FAQs

1. When do I need to contact an attorney?

You should contact an attorney immediately after an arrest, indictment or if you find you are under investigation. You should contact an attorney whenever the police or any type of law enforcement wishes to speak with you. The sooner a Criminal Defense Attorney can analyze your case and determine a course of action, the better your outcome will be.

2. What can I expect from my Criminal Defense Attorney?

Simply put, you want your attorney to listen to you, to clearly explain things to you, to be available for questions…and have answers. You want him to evaluate options and communicate the best course of action. And of course you want him to have the experience to be able to effectively guide you through the maze of the criminal justice system. At Bienenfeld Law, we do not judge our clients. We see the relationship as a partnership where open and honest communication is a given. Our job is to provide the best defense we can for our clients, regardless of circumstances or whether they are guilty or innocent.  We will be there for them, fighting for their rights.

3. What about bail?

Bienenfeld Law has relationships with a number of bail bondsmen who will help you secure bail. Please call our office if you would like a recommendation.

4. Do I have to speak with the police?

Absolutely not. If arrested or detained by the police, with the exception of providing basic identity information, you should not speak to them at all without an attorney present. The U.S. Constitution gives you the right to remain silent – use it.

5. What happens when a person is arrested?

Usually within 24 hours, the arrested person is presented to a judge for an arraignment where bail will be set.  If the charge is a felony and the arrestee cannot make bail, a grand jury must convene and indict within 5 business days. The next court appearance would be set at arraignment.  A plea offer may be made either at arraignment or the next court date. A defendant can waive the requirement for a grand jury, but should only do so with advice from an experienced Criminal Defense Attorney. Bienenfeld Law has the experience to help you through these critical first few days.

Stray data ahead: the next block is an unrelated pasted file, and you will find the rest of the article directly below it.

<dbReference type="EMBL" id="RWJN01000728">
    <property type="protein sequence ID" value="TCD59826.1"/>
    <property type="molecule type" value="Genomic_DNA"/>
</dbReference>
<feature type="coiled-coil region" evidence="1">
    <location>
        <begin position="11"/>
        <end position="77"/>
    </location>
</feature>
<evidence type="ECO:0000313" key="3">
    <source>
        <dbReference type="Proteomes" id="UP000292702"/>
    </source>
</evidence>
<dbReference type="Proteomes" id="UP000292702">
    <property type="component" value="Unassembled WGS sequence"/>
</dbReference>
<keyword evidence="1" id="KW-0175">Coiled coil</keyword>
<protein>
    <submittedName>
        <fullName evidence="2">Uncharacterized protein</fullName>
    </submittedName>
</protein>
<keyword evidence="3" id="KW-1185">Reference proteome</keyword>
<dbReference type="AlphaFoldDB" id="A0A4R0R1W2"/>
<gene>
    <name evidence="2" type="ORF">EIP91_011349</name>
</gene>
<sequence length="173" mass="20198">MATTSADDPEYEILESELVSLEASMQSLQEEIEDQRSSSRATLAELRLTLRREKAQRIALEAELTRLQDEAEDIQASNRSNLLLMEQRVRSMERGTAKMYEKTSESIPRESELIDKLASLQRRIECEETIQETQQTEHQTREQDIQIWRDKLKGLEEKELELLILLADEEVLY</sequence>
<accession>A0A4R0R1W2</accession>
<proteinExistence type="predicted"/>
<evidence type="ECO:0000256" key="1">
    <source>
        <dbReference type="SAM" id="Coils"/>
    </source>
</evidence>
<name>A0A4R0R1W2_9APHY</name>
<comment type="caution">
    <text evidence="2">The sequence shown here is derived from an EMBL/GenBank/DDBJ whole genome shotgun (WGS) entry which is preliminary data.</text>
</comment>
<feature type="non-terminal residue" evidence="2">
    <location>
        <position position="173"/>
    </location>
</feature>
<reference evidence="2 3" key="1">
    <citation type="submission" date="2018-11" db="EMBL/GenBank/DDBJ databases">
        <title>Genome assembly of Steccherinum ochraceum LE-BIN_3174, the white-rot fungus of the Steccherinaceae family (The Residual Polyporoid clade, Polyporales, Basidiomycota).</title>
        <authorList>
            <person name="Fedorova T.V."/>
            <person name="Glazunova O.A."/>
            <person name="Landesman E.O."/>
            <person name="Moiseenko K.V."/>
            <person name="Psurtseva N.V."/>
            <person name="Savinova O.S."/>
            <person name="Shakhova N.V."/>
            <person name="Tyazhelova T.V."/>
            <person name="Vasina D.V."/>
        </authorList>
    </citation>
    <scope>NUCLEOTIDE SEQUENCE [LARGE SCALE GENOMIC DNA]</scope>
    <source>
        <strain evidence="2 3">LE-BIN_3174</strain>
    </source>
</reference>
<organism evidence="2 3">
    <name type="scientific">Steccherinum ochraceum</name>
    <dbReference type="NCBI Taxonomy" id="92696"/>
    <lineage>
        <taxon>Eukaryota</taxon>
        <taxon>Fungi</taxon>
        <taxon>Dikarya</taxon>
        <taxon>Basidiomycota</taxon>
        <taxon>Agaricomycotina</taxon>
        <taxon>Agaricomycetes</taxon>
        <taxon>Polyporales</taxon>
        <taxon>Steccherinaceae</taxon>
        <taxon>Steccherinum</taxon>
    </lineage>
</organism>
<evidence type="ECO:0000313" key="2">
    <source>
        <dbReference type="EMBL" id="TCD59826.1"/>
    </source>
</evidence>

6. I’ve been served a subpoena. Am I in trouble?

You may be. Many criminal investigations begin with the service of a subpoena. You should discuss this with an experienced Criminal Defense Attorney who can ask the prosecutor if you are a target of an investigation, a subject of an investigation or merely a witness. Subpoenas usually call for documents.  You will need the assistance of a Criminal Defense Attorney in gathering those documents. If you make a mistake and do not send a document, you violate the subpoena which may subject you to criminal penalties. You also may want to assert your Fifth Amendment right to remain silent in the face of a subpoena. This is your constitutional right and you should never be tricked into giving it up. However, the best person to guide you in this matter is your Criminal Defense Attorney.

7. I’m innocent. Do I still need an attorney?

Yes. Unfortunately, the criminal justice system is full of minefields, such as over-eager police or prosecutors. There are court appearances, papers to file and a host of other issues that arise. A skilled Criminal Defense Attorney, like Saul Bienenfeld, will be able to guide you through the process and make sure your rights are upheld.

8. How much will it cost?

The cost of a criminal defense varies based on whether the case is a misdemeanor or a felony and also how complicated the defense needs to be. Please call our office to discuss your individual case. There is no fee for a consultation and we will be better able to speak to you about our services and the corresponding fees.

Call Now!